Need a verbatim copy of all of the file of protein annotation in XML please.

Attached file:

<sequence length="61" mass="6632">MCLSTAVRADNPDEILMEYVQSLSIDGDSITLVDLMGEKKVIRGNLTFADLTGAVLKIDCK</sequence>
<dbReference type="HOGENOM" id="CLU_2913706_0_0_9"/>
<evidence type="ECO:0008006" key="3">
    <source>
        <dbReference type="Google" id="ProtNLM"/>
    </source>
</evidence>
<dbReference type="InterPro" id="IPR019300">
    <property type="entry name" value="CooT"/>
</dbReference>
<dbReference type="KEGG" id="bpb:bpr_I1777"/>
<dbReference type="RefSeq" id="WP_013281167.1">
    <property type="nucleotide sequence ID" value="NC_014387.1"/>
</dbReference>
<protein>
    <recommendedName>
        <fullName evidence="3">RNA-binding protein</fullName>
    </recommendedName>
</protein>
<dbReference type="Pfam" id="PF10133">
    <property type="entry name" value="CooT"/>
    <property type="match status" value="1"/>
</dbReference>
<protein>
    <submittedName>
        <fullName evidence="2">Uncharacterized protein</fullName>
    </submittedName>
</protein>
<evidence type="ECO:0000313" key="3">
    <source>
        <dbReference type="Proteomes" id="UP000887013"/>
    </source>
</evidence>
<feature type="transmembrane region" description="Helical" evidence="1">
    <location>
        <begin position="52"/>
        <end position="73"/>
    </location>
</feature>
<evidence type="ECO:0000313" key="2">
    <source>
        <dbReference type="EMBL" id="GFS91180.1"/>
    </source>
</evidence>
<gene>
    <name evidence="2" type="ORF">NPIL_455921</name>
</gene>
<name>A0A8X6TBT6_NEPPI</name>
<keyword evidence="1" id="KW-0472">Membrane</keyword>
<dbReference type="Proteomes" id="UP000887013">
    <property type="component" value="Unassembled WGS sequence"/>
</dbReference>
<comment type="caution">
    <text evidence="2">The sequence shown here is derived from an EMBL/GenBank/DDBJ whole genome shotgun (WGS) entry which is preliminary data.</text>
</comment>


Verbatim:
<sequence length="61" mass="6632">MCLSTAVRADNPDEILMEYVQSLSIDGDSITLVDLMGEKKVIRGNLTFADLTGAVLKIDCK</sequence>
<dbReference type="HOGENOM" id="CLU_2913706_0_0_9"/>
<evidence type="ECO:0008006" key="3">
    <source>
        <dbReference type="Google" id="ProtNLM"/>
    </source>
</evidence>
<dbReference type="InterPro" id="IPR019300">
    <property type="entry name" value="CooT"/>
</dbReference>
<dbReference type="KEGG" id="bpb:bpr_I1777"/>
<dbReference type="RefSeq" id="WP_013281167.1">
    <property type="nucleotide sequence ID" value="NC_014387.1"/>
</dbReference>
<protein>
    <recommendedName>
        <fullName evidence="3">RNA-binding protein</fullName>
    </recommendedName>
</protein>
<dbReference type="Pfam" id="PF10133">
    <property type="entry name" value="CooT"/>
    <property type="match status" value="1"/>
</dbReference>
<protein>
    <submittedName>
        <fullName evidence="2">Uncharacterized protein</fullName>
    </submittedName>
</protein>
<evidence type="ECO:0000313" key="3">
    <source>
        <dbReference type="Proteomes" id="UP000887013"/>
    </source>
</evidence>
<feature type="transmembrane region" description="Helical" evidence="1">
    <location>
        <begin position="52"/>
        <end position="73"/>
    </location>
</feature>
<evidence type="ECO:0000313" key="2">
    <source>
        <dbReference type="EMBL" id="GFS91180.1"/>
    </source>
</evidence>
<gene>
    <name evidence="2" type="ORF">NPIL_455921</name>
</gene>
<name>A0A8X6TBT6_NEPPI</name>
<keyword evidence="1" id="KW-0472">Membrane</keyword>
<dbReference type="Proteomes" id="UP000887013">
    <property type="component" value="Unassembled WGS sequence"/>
</dbReference>
<comment type="caution">
    <text evidence="2">The sequence shown here is derived from an EMBL/GenBank/DDBJ whole genome shotgun (WGS) entry which is preliminary data.</text>
</comment>